The Ravens don’t have the most talented roster in the AFC.
In fact, they don’t even have the most talent in their division.
To overcome that challenge, the coaches and players are going to have to outwork the other teams.
So far, that’s a strategy they’ve been willing to embrace.
Quarterbacks Lamar Jackson and Robert Griffin III and receivers Willie Snead IV and Chris Moore met earlier this month for a training session. The players did this on their own time and away from the creature comforts of the Under Armour Performance Center.
Jackson lived up to a promise he made during OTAs to continue working hard this offseason.
The Ravens coaches have also burned the midnight oil implementing a new offense that caters to Jackson’s strengths. The new system will help Jackson call plays much quicker in the huddle and maintain a steady pace to the offense.
“We felt like we needed to revamp the terminology,” coach John Harbaugh said. “We weren’t going to use old terminology or old parts to put this new thing together. We decided to put the new parts in place. That’s how you communicate. Say it how you want to teach the techniques and all that and how it all fits together. Now, we’re seeing how we want to blend it.”
Other players who might be fighting for a roster spot are embracing this work ethic. Running back Kenneth Dixon will have to show that he can be a valuable part of the final 53-man roster after dealing with injuries and a suspension over his career.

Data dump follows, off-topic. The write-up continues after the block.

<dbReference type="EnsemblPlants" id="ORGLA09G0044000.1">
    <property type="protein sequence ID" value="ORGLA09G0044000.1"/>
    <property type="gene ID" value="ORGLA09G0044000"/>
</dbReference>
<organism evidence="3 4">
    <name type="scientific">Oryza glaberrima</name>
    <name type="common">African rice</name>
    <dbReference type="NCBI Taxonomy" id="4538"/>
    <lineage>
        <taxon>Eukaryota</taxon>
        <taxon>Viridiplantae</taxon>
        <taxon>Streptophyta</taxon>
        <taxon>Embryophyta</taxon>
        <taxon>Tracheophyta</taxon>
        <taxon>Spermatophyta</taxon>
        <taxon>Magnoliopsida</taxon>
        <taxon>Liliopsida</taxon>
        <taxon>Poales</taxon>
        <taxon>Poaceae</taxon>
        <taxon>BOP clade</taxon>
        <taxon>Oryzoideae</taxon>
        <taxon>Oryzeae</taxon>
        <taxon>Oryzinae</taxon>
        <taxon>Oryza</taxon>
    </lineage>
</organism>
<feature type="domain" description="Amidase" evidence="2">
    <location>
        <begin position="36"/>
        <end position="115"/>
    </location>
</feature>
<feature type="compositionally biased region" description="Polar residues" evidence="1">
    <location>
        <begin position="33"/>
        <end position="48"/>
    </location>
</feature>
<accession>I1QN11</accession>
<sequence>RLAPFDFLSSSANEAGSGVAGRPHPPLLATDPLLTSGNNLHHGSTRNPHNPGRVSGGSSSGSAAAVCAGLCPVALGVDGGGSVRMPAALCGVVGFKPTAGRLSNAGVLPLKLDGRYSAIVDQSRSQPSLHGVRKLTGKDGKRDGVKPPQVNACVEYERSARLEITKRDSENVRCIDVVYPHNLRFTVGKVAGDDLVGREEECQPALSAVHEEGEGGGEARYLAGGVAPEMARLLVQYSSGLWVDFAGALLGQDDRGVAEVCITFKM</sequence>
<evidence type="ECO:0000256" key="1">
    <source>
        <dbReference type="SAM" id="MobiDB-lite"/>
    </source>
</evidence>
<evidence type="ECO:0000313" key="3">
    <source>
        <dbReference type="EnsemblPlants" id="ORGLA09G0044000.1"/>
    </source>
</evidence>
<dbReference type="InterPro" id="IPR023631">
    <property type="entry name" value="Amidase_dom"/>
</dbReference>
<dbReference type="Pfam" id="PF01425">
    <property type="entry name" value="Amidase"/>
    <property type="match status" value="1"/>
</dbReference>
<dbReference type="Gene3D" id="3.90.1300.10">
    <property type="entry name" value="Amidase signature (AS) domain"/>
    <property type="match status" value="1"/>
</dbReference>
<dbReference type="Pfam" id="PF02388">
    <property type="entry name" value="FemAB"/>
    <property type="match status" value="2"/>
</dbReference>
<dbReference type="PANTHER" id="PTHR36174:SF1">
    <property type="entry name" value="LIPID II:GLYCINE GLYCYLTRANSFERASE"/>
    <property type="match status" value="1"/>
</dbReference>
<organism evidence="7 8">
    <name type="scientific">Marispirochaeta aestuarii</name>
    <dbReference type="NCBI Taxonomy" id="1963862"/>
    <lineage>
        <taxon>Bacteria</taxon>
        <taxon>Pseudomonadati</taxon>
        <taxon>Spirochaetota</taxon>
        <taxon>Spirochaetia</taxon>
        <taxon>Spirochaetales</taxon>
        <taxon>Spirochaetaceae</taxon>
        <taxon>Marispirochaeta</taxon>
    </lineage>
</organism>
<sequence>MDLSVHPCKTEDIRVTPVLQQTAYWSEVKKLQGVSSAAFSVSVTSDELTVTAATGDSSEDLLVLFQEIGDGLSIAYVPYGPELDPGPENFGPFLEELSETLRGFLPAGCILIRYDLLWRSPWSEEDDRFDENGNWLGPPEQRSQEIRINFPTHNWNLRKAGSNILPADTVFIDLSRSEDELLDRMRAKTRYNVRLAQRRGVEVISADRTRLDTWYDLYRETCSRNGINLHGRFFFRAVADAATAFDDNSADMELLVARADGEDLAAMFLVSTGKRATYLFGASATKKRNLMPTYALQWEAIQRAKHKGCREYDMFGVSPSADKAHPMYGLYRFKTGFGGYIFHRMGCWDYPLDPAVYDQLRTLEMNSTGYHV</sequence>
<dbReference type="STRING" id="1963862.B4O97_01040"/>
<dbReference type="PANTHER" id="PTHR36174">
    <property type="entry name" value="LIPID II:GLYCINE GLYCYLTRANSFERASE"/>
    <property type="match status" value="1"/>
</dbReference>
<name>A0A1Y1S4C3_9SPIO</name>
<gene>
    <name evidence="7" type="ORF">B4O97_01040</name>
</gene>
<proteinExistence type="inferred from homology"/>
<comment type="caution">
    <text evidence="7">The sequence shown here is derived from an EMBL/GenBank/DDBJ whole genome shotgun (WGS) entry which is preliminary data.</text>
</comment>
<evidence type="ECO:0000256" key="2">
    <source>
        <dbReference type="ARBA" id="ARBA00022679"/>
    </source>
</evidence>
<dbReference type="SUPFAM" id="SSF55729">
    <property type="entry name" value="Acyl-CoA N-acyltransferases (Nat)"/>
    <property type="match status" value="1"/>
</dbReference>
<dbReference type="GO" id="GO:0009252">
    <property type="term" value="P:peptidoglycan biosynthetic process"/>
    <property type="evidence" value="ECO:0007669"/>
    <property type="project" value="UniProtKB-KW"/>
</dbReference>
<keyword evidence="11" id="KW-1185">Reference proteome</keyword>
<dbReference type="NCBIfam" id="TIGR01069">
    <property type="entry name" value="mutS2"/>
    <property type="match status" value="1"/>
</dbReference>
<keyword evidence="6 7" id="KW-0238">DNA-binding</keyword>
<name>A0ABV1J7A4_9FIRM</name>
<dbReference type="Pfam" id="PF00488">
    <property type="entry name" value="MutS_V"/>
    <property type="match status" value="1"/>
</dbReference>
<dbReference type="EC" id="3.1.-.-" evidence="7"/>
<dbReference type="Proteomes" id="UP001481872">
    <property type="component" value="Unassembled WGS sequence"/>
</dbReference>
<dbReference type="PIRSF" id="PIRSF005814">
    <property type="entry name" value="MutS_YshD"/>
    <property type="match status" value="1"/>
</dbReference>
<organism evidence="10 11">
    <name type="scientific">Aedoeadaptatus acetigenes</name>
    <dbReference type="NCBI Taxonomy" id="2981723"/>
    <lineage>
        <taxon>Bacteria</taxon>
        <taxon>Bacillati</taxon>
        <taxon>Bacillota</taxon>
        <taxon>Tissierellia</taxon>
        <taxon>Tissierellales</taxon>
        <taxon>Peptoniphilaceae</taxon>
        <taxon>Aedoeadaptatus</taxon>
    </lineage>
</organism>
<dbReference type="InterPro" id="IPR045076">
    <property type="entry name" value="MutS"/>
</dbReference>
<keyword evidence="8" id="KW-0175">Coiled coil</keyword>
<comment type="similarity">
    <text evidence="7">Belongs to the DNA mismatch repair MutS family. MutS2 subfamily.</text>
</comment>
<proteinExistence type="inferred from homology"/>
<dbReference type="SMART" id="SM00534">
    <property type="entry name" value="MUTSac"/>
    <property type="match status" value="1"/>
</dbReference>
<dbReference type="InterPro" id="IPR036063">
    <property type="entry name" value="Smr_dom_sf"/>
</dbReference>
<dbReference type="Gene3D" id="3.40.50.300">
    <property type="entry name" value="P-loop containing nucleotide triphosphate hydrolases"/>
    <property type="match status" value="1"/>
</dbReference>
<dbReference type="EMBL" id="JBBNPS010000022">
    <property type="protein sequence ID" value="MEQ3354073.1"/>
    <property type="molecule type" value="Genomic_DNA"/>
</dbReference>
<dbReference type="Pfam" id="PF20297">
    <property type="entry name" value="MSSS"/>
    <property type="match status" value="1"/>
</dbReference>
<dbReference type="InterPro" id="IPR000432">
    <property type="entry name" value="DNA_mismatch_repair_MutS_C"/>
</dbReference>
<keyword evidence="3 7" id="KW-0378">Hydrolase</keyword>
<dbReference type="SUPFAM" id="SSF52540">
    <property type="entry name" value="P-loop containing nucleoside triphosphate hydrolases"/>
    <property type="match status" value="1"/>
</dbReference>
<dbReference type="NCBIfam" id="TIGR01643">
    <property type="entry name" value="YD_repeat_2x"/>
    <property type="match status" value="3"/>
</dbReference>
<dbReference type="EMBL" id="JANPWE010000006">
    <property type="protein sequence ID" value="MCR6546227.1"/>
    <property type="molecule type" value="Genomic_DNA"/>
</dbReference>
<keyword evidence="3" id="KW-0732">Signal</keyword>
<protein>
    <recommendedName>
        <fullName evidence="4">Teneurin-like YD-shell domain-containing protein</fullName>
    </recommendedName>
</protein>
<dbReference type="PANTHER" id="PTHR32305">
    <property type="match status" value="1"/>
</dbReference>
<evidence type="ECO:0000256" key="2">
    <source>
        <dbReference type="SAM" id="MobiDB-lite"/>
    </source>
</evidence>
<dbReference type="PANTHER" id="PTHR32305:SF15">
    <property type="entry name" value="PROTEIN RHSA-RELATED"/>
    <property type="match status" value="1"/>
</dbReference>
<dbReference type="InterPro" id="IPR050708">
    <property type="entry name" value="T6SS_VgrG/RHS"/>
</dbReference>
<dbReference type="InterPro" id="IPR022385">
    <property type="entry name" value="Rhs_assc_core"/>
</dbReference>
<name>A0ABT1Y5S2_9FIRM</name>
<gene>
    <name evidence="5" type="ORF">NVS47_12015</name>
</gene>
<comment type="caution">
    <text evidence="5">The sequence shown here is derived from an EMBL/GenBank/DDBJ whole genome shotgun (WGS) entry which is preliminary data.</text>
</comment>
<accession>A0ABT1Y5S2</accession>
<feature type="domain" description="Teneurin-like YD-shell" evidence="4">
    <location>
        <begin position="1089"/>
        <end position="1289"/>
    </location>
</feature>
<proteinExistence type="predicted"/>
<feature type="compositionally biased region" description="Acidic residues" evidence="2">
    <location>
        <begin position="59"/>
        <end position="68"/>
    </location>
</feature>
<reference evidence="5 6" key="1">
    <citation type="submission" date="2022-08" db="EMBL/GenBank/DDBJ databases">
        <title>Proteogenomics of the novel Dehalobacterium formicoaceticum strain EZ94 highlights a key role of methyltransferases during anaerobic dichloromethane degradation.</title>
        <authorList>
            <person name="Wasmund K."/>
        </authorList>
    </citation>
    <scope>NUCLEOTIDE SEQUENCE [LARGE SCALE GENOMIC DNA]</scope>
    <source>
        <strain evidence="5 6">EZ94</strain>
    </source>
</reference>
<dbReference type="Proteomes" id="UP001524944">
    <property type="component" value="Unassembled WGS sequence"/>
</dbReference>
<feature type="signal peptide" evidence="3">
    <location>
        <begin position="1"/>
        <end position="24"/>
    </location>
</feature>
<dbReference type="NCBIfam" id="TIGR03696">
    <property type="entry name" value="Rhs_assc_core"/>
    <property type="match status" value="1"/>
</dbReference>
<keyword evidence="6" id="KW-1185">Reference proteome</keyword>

The former fourth-round pick in the 2016 NFL Draft appeared in 12 games and finished with 382 yards on 88 carries with two touchdowns last season. The Ravens signed veteran Mark Ingram this offseason to platoon with second-year player Gus Edwards, who had a team-high 718 yards on 137 carries. General manager Eric DeCosta also picked up running back Justice Hill with the 113th overall selection.
Dixon will have to work his way into that rotation, but he is prepared for the battle.
Offensive lineman Marshal Yanda, a seven-time Pro Bowl selection, is ready for his 13th NFL season. Ravens head strength and conditioning coach Steve Saunders said Yanda separates himself from other players by his preparation.
“That guy comes to work,” Saunders said. “He takes care of himself. He understands it as a vet, and he never lets himself get out of shape. So again, when we talk about building a base, and it just increases year after year, Marshal has, I don’t know, 13, 12 [years], whatever it is, of those under his belt already. So, as long as he avoids that freak happenstance, he’s just getting better and better.
The Ravens are also rewarding players willing to put the work in. This offseason, DeCosta signed Tavon Young to a three-year, $25.8 million extension, making him the highest-paid nickel back in the league.
“He’s earned it,” DeCosta said. “To see him last year overcome the knee injury in the manner that he did, the work ethic, his intensity and desire to be the best, is really impressive, I think, for all of us to see daily, and I’m very excited.”
The Ravens will head into training camp fully focused. They hope that can be the difference in a second consecutive AFC North title and a spot in the playoffs.